After the spread of the poisonous and invasive puffer fish on the western coast of Turkey, now the sighting of lionfish has sparked concern. Marmaris Environmentalists Association President Ahmet Kutengin said there is a serious poisonous species infestation on the coast and offshore in the western province of Marmaris.
They have been doing research with several universities about these invasive species, Kutengin told Habertürk in an article published Monday. Stating that the lionfish reproduce at a rapid pace on the coast of Marmaris he said: “The puffer fish and lionfish are attacking small fish rather than big ones. Due to this behavior, there has been a decrease in the fish population.”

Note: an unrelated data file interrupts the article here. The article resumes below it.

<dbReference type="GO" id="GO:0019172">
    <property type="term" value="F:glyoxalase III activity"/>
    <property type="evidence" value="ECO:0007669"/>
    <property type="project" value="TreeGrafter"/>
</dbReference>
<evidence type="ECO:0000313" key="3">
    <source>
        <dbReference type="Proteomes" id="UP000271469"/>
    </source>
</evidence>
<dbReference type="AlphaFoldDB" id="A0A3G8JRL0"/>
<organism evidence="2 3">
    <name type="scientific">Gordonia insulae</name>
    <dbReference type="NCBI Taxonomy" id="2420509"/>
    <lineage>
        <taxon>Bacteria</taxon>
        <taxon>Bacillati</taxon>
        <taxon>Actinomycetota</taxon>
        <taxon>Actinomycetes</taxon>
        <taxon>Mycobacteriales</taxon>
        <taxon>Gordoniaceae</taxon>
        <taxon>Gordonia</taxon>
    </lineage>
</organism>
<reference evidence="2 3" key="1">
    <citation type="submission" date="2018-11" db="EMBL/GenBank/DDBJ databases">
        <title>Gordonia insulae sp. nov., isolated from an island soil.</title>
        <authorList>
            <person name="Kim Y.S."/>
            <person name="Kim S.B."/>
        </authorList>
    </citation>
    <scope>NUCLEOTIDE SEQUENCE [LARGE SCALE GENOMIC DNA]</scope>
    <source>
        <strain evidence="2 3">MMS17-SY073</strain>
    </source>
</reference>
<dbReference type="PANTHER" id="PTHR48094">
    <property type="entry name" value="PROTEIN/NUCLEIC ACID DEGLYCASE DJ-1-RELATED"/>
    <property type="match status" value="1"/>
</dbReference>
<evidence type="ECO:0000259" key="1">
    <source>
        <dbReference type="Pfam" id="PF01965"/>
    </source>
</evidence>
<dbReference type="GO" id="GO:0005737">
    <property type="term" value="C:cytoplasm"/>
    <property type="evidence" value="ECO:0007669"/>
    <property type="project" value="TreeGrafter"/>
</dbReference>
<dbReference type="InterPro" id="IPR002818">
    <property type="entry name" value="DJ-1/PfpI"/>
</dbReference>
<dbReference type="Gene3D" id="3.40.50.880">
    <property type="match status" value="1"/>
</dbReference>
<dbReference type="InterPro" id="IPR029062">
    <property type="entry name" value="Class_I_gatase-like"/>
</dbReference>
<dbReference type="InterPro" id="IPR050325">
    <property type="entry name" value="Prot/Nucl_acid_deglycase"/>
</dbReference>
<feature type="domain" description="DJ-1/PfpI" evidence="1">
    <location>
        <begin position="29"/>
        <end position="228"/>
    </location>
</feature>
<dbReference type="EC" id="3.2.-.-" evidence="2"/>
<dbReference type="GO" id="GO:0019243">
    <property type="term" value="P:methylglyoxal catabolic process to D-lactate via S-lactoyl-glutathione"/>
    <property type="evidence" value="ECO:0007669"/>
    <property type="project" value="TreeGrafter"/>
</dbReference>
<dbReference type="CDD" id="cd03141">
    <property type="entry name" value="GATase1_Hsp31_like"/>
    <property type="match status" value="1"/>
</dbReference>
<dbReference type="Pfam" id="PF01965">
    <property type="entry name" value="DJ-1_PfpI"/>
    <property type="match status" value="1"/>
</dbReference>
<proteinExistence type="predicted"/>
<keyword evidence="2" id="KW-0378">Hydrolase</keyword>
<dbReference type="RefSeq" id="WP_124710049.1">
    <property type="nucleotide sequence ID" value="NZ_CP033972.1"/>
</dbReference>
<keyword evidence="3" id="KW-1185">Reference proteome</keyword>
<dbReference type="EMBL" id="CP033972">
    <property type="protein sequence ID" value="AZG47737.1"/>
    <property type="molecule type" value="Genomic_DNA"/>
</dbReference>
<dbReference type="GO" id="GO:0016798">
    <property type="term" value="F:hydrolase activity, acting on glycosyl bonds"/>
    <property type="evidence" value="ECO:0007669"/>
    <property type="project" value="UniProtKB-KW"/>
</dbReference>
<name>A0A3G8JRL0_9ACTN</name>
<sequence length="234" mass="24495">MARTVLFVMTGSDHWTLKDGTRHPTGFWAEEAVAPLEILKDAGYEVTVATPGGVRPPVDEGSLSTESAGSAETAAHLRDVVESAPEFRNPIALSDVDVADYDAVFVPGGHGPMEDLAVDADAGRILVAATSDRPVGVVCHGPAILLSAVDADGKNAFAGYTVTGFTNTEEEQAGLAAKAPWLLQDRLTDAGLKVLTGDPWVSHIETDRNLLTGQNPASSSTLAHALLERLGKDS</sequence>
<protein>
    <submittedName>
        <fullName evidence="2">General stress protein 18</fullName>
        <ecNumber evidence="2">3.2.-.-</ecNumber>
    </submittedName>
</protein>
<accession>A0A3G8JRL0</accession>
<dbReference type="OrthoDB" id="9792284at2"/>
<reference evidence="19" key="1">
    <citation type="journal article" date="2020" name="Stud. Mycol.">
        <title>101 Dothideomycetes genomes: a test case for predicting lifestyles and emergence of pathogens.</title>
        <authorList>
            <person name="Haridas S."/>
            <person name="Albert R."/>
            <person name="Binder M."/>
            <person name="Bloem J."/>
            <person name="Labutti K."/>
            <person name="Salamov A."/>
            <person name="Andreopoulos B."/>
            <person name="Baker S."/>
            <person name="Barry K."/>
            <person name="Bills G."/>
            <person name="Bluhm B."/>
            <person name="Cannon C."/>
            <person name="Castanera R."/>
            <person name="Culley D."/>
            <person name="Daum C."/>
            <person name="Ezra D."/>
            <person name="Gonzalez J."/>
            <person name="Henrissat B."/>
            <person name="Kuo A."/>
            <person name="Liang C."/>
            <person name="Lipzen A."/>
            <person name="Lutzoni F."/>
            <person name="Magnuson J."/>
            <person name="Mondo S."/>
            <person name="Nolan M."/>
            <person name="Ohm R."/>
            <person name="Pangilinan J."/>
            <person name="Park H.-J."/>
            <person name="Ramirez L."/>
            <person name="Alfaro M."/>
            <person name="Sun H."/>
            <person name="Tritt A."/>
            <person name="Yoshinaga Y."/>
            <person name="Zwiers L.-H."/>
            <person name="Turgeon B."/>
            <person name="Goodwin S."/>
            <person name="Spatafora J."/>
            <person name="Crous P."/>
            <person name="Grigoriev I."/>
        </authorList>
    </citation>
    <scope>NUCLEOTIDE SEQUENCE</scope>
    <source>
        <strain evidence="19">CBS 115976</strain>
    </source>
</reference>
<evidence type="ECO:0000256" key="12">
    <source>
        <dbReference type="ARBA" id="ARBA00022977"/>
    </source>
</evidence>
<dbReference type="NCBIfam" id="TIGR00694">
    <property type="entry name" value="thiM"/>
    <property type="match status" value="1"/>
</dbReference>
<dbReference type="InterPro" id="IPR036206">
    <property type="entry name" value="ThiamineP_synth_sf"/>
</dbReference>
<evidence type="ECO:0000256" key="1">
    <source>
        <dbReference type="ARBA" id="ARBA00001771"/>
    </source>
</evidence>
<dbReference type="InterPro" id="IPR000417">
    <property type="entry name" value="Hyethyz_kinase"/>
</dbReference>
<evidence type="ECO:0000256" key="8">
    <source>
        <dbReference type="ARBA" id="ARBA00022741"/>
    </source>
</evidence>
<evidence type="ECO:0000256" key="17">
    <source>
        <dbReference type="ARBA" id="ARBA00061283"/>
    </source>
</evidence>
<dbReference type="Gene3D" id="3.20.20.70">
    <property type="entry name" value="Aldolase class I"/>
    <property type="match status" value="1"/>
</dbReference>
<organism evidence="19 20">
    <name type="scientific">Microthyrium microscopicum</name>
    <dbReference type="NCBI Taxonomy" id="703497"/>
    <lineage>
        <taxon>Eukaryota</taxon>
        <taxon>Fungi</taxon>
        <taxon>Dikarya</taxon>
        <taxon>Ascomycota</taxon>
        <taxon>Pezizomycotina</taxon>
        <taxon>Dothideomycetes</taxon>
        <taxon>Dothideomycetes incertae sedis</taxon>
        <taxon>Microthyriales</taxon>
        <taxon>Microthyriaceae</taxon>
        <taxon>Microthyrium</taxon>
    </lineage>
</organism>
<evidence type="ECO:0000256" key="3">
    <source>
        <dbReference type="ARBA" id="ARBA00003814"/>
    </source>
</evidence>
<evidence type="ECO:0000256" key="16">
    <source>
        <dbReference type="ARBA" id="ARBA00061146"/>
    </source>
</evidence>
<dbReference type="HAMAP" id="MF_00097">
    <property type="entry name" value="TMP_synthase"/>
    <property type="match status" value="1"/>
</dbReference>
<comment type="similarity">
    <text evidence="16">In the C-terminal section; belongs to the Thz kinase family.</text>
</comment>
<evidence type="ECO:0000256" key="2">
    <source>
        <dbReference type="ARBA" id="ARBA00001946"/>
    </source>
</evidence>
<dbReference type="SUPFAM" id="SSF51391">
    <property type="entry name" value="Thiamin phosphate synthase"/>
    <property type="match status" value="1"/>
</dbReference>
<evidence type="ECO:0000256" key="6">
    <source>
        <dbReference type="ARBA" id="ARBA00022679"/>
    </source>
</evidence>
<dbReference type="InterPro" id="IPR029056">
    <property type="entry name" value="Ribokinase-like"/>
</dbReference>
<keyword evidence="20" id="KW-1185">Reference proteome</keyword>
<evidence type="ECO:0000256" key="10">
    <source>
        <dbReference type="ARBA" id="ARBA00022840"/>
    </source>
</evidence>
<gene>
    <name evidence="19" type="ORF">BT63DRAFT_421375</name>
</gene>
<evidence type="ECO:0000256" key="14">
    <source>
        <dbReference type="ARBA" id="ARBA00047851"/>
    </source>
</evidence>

Both of these poisonous fish originate from the Indian Ocean and have come to the coast of Turkey in recent years due to rising temperatures due to global warming. “When these fish compete with other fish in the ecosystem, they eat the larvae, eggs and small fish native to Turkey,” professor Cemal Turan of Iskenderun Technical University said. “The excessive consumption causes great damage to our seas. The capture of lionfish and puffer fish must be encouraged,” he said, pointing out that the difference between the two is that only the fins of the lionfish are poisonous whereas the meat of the puffer fish is also poisonous and must not be eaten. He cautioned about touching the fins of the lionfish, which will cause “allergic reactions, intense pain and other symptoms.”
Turan explained that the lionfish migrated to the Mediterranean through the Suez Canal and is especially common in the Northeast Mediterranean. The first one in Turkey was recorded in 2014 and later spread along the Turkish coast from the southern province of Mersin to the bay of Antalya and all the way up to Izmir.